Toys & Employment

Toys & Employment
Entangled with the neck

Not all toys are safe for budgies, so it is important to know what to look out for when buying or making them.

Especially in the trade, there are often “cheap” products made of unsuitable materials or there is no indication of which bird species they are intended for.

Plastic toys or small parts

Great care should be taken with toys made of or containing plastic, as budgies are known to chew on everything and can easily swallow small parts.

Potential risks:

  • Ingestion of chewed off pieces or small parts
  • Poisoning due to plasticizers contained

An exception is polycarbonate, which can withstand even the beaks of parrots.


  • Natural materials (e.g. cork, willow, etc.)
  • Polycarbonate
Plastic grid balls

Colored toys or natural materials

The more bright and shiny the colors are, the more caution is required.

Most paints and varnishes are more or less toxic. Even the so-called (saliva-resistant) toy paint is not suitable for budgies, as they can swallow paint residues when nibbling.

Potential risks:

  • Absorption of harmful ingredients or toxins via saliva during nibbling
  • Ingestion of paint splinters in the case of saliva-resistant paint and absorption of the harmful substances via the digestive tract


Paints & Lacquers

Coated toy

Various products, such as feed balls, are coated with plastic or even galvanized.

Potential risks:

  • Ingestion of plastic particles
  • Zinc poisoning


  • Stainless steel (without any coating)
  • suitable natural materials (e.g. willow)

Ropes, tapes and chains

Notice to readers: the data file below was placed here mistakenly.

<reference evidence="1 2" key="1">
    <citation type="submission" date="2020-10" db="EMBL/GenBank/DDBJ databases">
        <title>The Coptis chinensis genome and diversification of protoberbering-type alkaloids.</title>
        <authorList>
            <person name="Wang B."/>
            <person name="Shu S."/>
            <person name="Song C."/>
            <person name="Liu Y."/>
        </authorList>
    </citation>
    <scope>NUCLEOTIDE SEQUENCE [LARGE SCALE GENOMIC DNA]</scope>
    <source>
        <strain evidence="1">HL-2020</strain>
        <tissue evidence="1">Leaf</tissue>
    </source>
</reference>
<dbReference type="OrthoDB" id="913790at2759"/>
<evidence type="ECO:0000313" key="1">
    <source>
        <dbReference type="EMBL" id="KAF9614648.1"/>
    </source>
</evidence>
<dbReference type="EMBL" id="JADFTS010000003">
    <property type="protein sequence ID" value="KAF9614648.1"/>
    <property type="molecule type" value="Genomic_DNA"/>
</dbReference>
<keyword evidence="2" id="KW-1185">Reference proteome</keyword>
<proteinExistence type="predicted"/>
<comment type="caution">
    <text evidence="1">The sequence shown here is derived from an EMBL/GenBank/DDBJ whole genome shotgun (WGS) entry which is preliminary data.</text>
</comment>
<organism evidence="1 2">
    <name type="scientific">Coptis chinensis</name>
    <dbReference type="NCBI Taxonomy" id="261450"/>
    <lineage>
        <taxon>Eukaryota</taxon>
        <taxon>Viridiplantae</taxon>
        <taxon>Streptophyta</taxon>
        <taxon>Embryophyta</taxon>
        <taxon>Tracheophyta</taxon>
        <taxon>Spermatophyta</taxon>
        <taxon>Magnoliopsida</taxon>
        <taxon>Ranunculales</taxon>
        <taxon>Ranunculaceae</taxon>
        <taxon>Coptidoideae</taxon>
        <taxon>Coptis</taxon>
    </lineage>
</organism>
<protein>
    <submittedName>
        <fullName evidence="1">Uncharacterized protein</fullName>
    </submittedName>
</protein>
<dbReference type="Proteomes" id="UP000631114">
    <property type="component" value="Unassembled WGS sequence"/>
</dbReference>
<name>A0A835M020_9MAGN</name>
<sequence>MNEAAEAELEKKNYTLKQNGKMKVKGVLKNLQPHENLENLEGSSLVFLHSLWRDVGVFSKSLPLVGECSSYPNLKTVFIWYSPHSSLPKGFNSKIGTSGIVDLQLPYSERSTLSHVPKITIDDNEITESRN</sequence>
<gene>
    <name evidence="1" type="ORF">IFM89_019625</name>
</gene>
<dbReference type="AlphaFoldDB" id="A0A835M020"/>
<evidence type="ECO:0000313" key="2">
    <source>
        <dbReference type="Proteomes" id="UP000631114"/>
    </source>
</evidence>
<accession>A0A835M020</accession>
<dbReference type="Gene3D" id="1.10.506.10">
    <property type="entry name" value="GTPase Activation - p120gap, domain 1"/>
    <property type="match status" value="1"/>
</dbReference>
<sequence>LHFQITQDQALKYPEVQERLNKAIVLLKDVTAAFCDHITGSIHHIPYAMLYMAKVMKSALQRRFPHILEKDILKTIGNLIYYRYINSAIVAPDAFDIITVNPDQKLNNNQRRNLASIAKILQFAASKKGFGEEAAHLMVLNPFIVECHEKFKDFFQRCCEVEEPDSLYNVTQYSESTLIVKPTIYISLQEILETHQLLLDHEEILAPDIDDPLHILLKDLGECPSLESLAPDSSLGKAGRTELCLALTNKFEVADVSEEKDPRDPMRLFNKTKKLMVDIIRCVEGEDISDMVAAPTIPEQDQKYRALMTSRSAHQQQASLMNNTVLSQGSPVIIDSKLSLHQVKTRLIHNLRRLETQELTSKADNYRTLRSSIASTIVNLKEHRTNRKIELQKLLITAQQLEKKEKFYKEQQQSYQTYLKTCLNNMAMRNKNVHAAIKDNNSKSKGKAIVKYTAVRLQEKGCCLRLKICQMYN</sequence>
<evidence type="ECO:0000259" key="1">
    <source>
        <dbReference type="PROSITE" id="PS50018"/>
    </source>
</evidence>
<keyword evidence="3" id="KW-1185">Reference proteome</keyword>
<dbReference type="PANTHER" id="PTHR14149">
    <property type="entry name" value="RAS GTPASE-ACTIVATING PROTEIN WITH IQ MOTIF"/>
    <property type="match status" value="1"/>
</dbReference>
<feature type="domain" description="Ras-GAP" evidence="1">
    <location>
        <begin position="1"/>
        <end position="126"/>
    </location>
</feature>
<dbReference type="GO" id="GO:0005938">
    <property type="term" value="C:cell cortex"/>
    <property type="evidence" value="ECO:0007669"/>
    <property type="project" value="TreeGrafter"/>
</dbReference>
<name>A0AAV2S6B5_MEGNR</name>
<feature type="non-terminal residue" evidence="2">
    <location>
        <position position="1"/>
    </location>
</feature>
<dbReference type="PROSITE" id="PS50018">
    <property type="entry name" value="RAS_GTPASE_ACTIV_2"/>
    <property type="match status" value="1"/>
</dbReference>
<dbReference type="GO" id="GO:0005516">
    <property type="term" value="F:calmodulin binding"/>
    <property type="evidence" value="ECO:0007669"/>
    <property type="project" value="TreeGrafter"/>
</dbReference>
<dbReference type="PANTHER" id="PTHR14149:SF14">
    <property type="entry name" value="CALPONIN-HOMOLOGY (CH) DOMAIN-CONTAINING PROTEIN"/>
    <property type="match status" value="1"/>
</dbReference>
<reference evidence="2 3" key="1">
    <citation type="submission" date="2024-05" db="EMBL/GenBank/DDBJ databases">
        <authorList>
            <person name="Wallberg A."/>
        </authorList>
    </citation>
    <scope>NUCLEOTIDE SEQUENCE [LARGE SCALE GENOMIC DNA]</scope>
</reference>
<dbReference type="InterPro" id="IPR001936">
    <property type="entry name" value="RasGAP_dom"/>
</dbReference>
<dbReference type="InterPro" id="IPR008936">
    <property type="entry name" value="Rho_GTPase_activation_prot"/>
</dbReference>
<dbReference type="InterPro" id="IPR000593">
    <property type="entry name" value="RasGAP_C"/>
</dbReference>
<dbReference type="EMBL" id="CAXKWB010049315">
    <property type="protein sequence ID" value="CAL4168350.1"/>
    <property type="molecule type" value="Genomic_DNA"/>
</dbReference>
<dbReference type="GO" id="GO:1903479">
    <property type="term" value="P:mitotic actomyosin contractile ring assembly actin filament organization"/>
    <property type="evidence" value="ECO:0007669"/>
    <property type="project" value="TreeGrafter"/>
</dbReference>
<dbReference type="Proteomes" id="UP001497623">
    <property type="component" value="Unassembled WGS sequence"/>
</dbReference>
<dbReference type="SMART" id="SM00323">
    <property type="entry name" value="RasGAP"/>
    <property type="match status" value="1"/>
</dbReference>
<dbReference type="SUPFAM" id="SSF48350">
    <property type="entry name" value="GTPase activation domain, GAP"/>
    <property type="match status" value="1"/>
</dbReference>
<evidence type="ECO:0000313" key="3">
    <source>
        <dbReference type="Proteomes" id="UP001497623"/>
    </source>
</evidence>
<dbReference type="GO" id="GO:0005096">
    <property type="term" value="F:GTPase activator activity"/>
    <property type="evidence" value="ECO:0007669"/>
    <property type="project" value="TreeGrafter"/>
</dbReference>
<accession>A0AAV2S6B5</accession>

Thin threads and fringes

Any kind of thin thread, whether it is wool thread, raffia or broken cotton rope, poses a great danger to budgies.

Potential risks:

  • Tangle in the threads with the feet
  • Strangulation by threads wrapped around the neck


  • Shorten fringes accordingly
  • leather cords (naturally tanned) if necessary
frayed cotton seat rope

Ropes or tapes

Store-bought toys in particular often use rather unsuitable ropes, which it is best to replace quickly with suitable materials.

Potential risks:

  • Nibbling off and swallowing fibers. ( ⇒ Fiber balls in the crop )
  • Rope defibering into thin threads (see above)
  • Poisoning due to chemical additives (industrially produced ropes)


  • Leather cords (natural tanned)
  • braided (!) cotton cords

Ropes and tapes

Faserknäuel aus dem Kropf
Fiber balls


The right choice of the size of the chain links and the material are significant in these.

Potential risks:

  • Poisoning from galvanized chains
  • Slipping through with the foot when the chain links are too large
  • Getting caught with the claw in chain links that are too small
  • Not completely closed or welded chain links (injury at burrs).


  • Stainless steel chains with the right size of the chain links

Craft materials

Care should also be taken when choosing craft materials. For example, you should always clean (e.g. bird droppings) or even sterilize self-collected natural materials.

Potential risks:

  • Contamination and germs in natural materials (e.g. bird droppings) or also in toilet rolls
  • Coatings, adhesive residues or staples on paper or cardboard
  • Bale ulcers due to turned hardwood poles ( ⇒ natural branches).
  • Getting stuck in tubes with too small a diameter (e.g. kitchen rolls)


  • Thoroughly clean collected natural materials
  • Use uncoated paper or cardboard and remove staples if necessary.
  • Use natural branches instead of hardwood poles
  • For tubes, ensure that the diameter is sufficient. Do not use toilet or kitchen rolls.
  • J. Gekeler: “Kreative Beschäftigung für Papageien, Sittiche & Co”, p. 9ff.